The commenter who I am responding to is (as far as I can see) a born Muslim of immigrant descent. So, I was discussing that particular dynamic.
      The dynamic among converts—how some converts are put on pedestals for other converts to look up to and emulate, how some converts backbite, pressure or even shun other converts who don’t live up to their lofty “standards” of Islamic practice… deserves a whole other post.

      I don’t know if it will be possible for me to resolve these identity questions, ultimately. I still haven’t managed to get out of “shatter” mode. Many of my decisions about practice are short-term decisions made primarily for reasons of survival, physical, mental, and emotional. I need to keep my job, deal with my kids and provide them with stability. Any practice or belief that threatens those things isn’t sustainable for me at this time, and I don’t know if it will ever be.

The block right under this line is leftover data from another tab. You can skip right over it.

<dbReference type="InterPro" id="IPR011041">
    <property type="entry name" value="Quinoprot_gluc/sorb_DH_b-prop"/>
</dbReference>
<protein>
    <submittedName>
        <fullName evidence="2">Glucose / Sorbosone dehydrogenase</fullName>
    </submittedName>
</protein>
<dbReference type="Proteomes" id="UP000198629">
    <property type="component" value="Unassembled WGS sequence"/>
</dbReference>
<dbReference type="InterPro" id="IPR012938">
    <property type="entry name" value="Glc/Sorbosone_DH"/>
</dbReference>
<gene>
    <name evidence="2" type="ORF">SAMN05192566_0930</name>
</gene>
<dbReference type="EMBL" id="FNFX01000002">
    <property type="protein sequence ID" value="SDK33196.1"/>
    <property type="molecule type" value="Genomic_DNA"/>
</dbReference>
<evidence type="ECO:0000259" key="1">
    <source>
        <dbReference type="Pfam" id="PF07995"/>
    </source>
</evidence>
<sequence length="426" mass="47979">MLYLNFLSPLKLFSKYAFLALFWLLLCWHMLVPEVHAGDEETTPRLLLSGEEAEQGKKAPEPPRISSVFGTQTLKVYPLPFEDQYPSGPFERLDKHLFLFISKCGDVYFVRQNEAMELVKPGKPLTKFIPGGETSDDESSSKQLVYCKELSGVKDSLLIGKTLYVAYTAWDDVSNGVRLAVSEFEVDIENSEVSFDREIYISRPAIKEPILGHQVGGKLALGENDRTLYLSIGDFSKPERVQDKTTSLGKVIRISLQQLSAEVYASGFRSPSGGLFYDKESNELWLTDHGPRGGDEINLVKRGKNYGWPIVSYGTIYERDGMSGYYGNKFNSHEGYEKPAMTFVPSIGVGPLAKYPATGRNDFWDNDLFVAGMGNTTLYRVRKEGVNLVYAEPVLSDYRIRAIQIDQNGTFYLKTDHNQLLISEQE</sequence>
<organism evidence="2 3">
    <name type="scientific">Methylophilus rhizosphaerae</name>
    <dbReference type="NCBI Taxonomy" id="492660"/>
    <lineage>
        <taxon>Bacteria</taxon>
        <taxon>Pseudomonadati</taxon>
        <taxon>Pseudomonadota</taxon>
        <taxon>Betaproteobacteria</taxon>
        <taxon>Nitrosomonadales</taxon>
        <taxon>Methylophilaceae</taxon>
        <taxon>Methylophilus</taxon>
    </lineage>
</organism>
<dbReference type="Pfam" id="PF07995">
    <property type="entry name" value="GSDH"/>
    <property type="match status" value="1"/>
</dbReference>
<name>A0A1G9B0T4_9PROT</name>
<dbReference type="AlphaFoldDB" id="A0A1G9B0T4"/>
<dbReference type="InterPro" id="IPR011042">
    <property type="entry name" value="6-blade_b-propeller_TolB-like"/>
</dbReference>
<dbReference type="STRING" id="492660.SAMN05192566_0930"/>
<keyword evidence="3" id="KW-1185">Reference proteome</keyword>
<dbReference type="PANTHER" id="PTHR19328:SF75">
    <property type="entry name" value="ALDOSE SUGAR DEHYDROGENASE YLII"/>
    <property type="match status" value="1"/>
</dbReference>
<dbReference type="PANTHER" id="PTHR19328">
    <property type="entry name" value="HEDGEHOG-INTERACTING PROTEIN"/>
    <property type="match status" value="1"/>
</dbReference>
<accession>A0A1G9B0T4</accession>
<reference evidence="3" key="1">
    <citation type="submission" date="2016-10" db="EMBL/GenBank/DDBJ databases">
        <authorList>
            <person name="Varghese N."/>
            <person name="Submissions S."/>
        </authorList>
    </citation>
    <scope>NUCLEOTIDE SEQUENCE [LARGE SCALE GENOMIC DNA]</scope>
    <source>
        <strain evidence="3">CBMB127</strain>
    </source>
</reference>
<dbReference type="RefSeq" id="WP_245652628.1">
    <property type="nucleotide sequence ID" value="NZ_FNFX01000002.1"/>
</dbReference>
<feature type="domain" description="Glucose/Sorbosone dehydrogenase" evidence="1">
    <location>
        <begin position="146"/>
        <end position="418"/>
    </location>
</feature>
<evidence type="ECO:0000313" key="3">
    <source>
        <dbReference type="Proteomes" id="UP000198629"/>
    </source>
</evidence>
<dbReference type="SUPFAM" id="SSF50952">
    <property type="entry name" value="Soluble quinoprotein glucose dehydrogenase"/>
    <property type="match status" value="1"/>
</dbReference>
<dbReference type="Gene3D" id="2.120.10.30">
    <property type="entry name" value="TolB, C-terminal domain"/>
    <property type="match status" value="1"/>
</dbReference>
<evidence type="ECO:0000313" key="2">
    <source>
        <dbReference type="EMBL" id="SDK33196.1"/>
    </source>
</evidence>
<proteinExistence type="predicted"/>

4. #6 by rosalindawijks on April 6, 2014 - 7:12 am

    ” As far as the latter is concerned, if it’s simply tawhid plus religious community that anyone wants, then presumably that is available with a lot less grief by attending a Unitarian church or a Quaker meeting. ”

    Are you actually saying that converting to Islam means grief and that becoming a Christian automatically leads to less grief? Racism, sexism, sectarism, patriarchy and fundamentalism are found in every religion, converts have a harder time in almost every community, etc.

    And I know what I’m talking about: I’m a Dutch Convert of Afro-Carribean descent, raised a christian and black. As black as chocolate or earth itself.

    I was, for a long time, totally immersed in Arab communities (mostly Moroccan and Egyptian) and faced a tremendous amount of racism and sexism. When I just converted, I, very naively (I was just 17 then) believed that all Muslims truly were brothers and sisters, that culture or race or ethnicity didn’t matter, etc.